– Ed Maklouf, Founder & CEO, Siine
“City apps for interacting more effectively with emergency services and in particular apps relevant for medical emergencies where citizens are able to report accidents, monitor injured people’s vital signs, and even interact with emergency services personnel whilst in transit to a scene of an accident.
“There will indeed be an emergence of far more sophisticated city apps that will empower its citizens to interact with their urban (local and wider) community environment. Such apps could provide the ability to keep its citizens updated on emergency situations such as earthquakes, or other such potential threats to the social well-being, gas leaks, terrorism, and riots – apps that enable the city to communicate and interact with its citizens.”
– Andrew Berglund, Global Executive Creative Director at Geometry Global
“Our offline and online experience will be merged, mediated by a technology that offers a continuous stream of information, context, personalization, socialization, shopping, recording of the experiences and feedback. The physical world hyper-beings inhabit will also be altered by technology – with the effects of climate change raging and no solution in sight, their enclosed neighbourhoods have adapted to create a comfortable micro-bubble…
“With little incentive to branch out of their bubble and nothing in common with those outside of it, these Brave New World denizens will choose to live happily in their clean, safe, techno-immersed world.”
– Georgie Benardete, Co-Founder & Head of Strategy, Shopbeam.com
“While technology is promising abundance, people will be still slow to adopt new technologies, burn-out might become pandemic and there will be a backlash to hyper-consumerism in the developed world, while emerging countries will have increased appetite to catch on to hyper-commerce. The sharing-economy, DIY and maker movement are elements of the desire to stay in control and also to have quality “off-grid” time. People will crave “authenticity” in products and human connections for a premium.
“Artists, scientists and intellectual leaders have to work hard to help slow-adopting governments to understand this dramatic change and co-develop a positive utopian vision how to cope with this radical change for society.”
– Harald Neidhardt, Founder & Curator, MLOVE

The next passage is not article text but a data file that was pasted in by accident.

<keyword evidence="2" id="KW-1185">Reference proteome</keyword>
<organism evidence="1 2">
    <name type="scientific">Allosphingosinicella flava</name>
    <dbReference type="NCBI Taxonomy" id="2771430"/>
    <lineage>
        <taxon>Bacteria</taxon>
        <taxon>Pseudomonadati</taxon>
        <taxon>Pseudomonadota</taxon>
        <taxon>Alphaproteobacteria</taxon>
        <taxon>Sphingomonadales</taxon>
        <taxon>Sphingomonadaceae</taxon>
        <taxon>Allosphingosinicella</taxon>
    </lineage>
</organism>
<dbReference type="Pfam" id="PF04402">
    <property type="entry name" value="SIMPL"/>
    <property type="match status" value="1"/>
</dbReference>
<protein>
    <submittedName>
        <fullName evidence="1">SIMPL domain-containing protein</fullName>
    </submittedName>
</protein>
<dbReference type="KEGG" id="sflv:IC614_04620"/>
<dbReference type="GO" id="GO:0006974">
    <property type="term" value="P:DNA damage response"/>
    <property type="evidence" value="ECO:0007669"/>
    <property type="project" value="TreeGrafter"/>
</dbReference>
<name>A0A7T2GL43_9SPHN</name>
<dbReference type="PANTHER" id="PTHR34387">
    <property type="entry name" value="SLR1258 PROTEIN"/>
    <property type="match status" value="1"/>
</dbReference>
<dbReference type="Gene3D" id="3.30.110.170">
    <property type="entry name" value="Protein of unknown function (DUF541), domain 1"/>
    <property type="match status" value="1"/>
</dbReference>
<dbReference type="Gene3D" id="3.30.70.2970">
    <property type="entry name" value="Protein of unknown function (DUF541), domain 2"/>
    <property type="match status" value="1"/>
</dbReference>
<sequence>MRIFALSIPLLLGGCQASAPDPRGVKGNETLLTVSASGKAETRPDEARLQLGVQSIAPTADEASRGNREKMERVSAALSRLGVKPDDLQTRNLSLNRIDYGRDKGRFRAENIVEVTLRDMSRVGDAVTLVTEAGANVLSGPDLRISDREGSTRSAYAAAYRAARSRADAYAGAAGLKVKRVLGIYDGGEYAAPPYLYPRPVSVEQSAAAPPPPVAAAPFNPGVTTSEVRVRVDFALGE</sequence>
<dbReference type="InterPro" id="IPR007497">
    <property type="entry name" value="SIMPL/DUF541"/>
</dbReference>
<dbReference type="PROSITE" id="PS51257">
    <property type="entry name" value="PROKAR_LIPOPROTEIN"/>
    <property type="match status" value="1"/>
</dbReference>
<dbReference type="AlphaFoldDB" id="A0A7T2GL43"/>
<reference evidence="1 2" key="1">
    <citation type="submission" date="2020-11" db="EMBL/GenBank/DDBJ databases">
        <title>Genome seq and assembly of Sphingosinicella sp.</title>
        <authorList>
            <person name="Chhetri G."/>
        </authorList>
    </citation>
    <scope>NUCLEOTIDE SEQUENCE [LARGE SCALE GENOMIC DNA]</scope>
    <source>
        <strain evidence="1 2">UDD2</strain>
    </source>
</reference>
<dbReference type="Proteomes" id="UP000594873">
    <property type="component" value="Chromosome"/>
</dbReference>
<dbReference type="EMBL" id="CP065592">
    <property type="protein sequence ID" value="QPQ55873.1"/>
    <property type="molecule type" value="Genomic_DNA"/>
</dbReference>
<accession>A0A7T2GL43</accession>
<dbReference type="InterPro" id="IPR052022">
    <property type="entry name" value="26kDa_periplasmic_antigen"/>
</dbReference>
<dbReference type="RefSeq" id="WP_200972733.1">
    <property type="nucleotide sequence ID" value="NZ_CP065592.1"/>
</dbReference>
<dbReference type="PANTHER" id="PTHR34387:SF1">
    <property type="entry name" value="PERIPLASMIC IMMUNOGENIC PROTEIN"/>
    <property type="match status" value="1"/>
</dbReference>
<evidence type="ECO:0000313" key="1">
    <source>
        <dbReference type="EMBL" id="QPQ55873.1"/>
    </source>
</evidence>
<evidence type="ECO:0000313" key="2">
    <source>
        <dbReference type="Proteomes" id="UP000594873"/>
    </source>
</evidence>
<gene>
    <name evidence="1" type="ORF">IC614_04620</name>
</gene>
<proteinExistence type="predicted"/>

“Data storage will be an unprofitable business when people and organizations will start to request services that properly organize their digital mess and remove anything that is not relevant. In some areas of the world Mafias will run those services. In other parts, TV stars will promote programs that help you lose your data weight in the cloud in little time and Greenpeace will launch a global campaign to promote an eco-friendly “life without the cloud”.”
– Fabien Girardin, Co-founder and Partner at the Near Future Laboratory
“Governments measure this strange metric called employment or jobs, something that we attend and get paid for. The nature of work is changing and we will no longer be employed or go to one place of work. We will use our skills and the market will pay us for creating value. As work changes so does our need for currency and the needs for banks. P2P money becomes real as we move away from having a job and being employed. How will government, democracy and tax work when there is no currency?”
– Tony Fish, Investor, Author and Entrepreneur
“The maker movement resonates not just with the creative class, but with people who would never consider themselves to be traditionally “creative” – opening up a whole population of pragmatists who can now make extremely useful ‘artwork’ by learning the basics of code, design and desktop milling.”
– Raina Kumra, CEO, Juggernaut
“Young African startups will achieve considerable impact should they embrace cutting-edge innovations in big data analytics, sensor technologies, wearable devices, etc., and successfully combine these with prevailing socio-cultural norms such as the strong sense of community and collaboration in many African societies to create context-sensitive solutions.
“To this end, I can see sub-Saharan Africa becoming a hub for the creation of low-cost but highly effective technology services to address major social challenges, thus bolstering the growing trend of reverse innovation.”
– Timothy Kotin, Co-Founder, E-Coach Solutions
“Driverless police cars patrol freeways via air and ground. Speed becomes secondary to digital distraction as the main ticketing culprit, handled electronically in many major cities, documented by license plates, location tracking and photos of activity.”
– Kelly Goto, Principal, Gotomedia
“Neuromorphic computing by IBM (computing based on neural activity) will merge with IBM Watson in 2016. Together with Brain Computing Interfaces (BCI), Quantum Computing (dWave Systems and TU Delft), the new AI developed by Ray Kurzweil within Google and Stephen Wolframs’ just released Universal Computer (Wolfram Alpha) we will reach the point of reverse engineering the human brain in 2017 and accessing all the worlds’ data using advanced search and APIs.
“This will be the biggest event and breakthrough in the coming decade impacting all sectors, organizations and all decision-making processes by individuals as well as groups.”
– Yuri Van Geest, Singularity University
“Sub-Saharan Africa will embrace crypto currencies and smart property. Crypto currencies, and one of their side effects, smart currencies have the potential to release an entrepreneurial explosion in sub-Saharan Africa. The difficulty, cost, lack of speed and expense involved in moving money around erects a huge barrier for African entrepreneurs.
“The high penetration of mobile devices and the fact that there is already an understanding of mobile payments systems means that Africa has the potential to leap-frog other areas to be at the forefront of new digital payments and remittance systems. The lack of legislative precedent around digital currencies provides a huge opportunity for African legislators and technologists to lead the world. A sensible implementation with reasonable Know Your Customer and Anti Money Laundering requirements could show the rest of the world the way.”
– Sena Gbeckor-Kove, Technologist
You can read the full versions of the predictions above, plus contributions from 55 more people in the book Shift 2020.